Pro-Russian Prime Minister Viktor Yanukovich led Ukraine's crucial runoff presidential vote by more than two percent, with 93 percent of polling stations reporting, the Central Electoral Commission said yesterday.
Yanukovich had 49.3 percent of the vote to the 46.91 percent of the Western-leaning opposition leader Viktor Yushchenko, based on results from 93.2 percent of precincts, the commission said.
Previous results, with some 75 percent of ballots counted, gave Yanukovich less than a 1 percent lead.
Exit polls had showed Yushchenko winning the election but Yanukovich's campaign immediately dismissed the data as "inaccurate and unscientific," saying the prime minister was the victor.
The disputed results heightened concerns of a violent standoff between the opposition and the government of this ex-Soviet state, as Yushchenko called for mass street protests yesterday, accusing the authorities of "total fraud."
Tens of thousands of opposition supporters massed in central Kiev to protest alleged ballot fraud after preliminary results showed the pro-Russian prime minister leading the election.
The city's main street, Khreshchatik, was closed to traffic by police as thousands of people streamed towards Independence Square where the pro-Western opposition leader Yushchenko had called a protest rally.
The protesters waved orange flags -- the color of the opposition -- and banners declaring "Yushchenko -- president of Ukraine" as they chanted "Yushchenko president!"
Yushchenko called for peaceful protests to pressure the Soviet-era regime to acknowledge his victory, alleging widespread ballot-rigging, particularly in the Russian-speaking industrialized east where his support is weak.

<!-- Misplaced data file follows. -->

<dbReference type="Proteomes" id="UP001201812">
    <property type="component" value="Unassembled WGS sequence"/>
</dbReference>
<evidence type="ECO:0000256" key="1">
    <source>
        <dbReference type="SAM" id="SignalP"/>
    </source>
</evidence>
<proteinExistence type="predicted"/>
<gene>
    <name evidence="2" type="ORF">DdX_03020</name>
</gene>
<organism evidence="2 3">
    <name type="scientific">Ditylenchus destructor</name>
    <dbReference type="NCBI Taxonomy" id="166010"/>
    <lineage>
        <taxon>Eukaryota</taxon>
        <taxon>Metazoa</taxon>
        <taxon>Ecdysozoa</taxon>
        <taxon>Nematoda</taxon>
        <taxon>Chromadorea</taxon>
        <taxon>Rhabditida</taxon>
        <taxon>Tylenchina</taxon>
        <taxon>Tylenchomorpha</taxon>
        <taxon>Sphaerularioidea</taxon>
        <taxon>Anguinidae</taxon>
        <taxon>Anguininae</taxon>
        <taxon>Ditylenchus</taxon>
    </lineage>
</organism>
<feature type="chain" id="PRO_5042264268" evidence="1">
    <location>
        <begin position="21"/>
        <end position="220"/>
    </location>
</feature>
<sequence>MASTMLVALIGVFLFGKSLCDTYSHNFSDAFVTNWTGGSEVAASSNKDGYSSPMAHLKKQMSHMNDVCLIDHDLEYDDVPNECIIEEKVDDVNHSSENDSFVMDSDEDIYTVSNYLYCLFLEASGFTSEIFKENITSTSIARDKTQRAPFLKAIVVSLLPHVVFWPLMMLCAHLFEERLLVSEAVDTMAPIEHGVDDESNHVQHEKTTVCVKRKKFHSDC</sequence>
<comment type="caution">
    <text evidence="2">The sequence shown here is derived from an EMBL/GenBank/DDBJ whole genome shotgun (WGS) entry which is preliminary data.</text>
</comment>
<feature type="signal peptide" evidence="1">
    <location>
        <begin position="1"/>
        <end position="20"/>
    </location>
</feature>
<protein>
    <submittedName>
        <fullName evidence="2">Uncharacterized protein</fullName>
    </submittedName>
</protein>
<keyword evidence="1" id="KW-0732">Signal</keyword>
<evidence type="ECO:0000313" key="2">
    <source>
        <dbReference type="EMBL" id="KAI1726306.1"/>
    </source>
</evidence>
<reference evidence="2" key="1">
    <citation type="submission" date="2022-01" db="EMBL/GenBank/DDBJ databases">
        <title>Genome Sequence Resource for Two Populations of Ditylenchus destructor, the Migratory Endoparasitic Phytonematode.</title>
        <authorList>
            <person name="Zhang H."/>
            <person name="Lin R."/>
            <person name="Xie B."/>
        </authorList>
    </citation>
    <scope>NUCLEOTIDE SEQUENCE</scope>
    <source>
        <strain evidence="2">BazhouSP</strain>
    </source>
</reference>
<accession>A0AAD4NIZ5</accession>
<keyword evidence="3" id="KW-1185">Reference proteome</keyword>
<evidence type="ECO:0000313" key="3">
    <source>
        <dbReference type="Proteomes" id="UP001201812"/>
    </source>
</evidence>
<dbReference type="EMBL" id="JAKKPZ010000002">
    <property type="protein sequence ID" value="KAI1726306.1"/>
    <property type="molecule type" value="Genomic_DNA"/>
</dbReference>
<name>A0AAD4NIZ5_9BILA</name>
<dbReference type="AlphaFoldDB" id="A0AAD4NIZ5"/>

"We won this election without a doubt, but we must defend this victory. The coup d'etat in Ukraine has already begun," he said early yesterday.
The liberal opposition leader appealed to Europe to put pressure on the government to concede defeat in the presidential election.
"Today, as never before, we need international attention to focus on the Ukrainian elections and especially this fraud," Yushchenko said, adding that he would address an appeal to the EU, the European Parliament and the Organization for Security and Cooperation in Europe.
Thirteen years after gaining independence from the Soviet Union, the presidential poll is a landmark event that will determine whether this nation of nearly 50 million turns toward Europe or remains under Moscow's shadow.
One exit poll, conducted by anonymous questionnaires under a program funded by several Western governments, including the US, said the Western-leaning reformer Yushchenko had 54 percent of the vote and Yanukovych trailed with 43 percent. Another poll put Yushchenko ahead by only 49.4 percent to 45.9 percent, the Interfax news agency reported.
Yushchenko and some of his associates went early yesterday to the Central Election Commission, which was heavily guarded by riot police, to demand details on voter turnout. His campaign contended that some precincts showed improbably high turnout figures of as much as 96 percent.
After meeting with commission chairman Serhiy Kivalov, and after a scuffle involving the building's guards broke out, Yushchenko accused the commission of dragging out the vote count.
"The elections are being falsified. You cannot get the truth from the Central Election Commission," he said.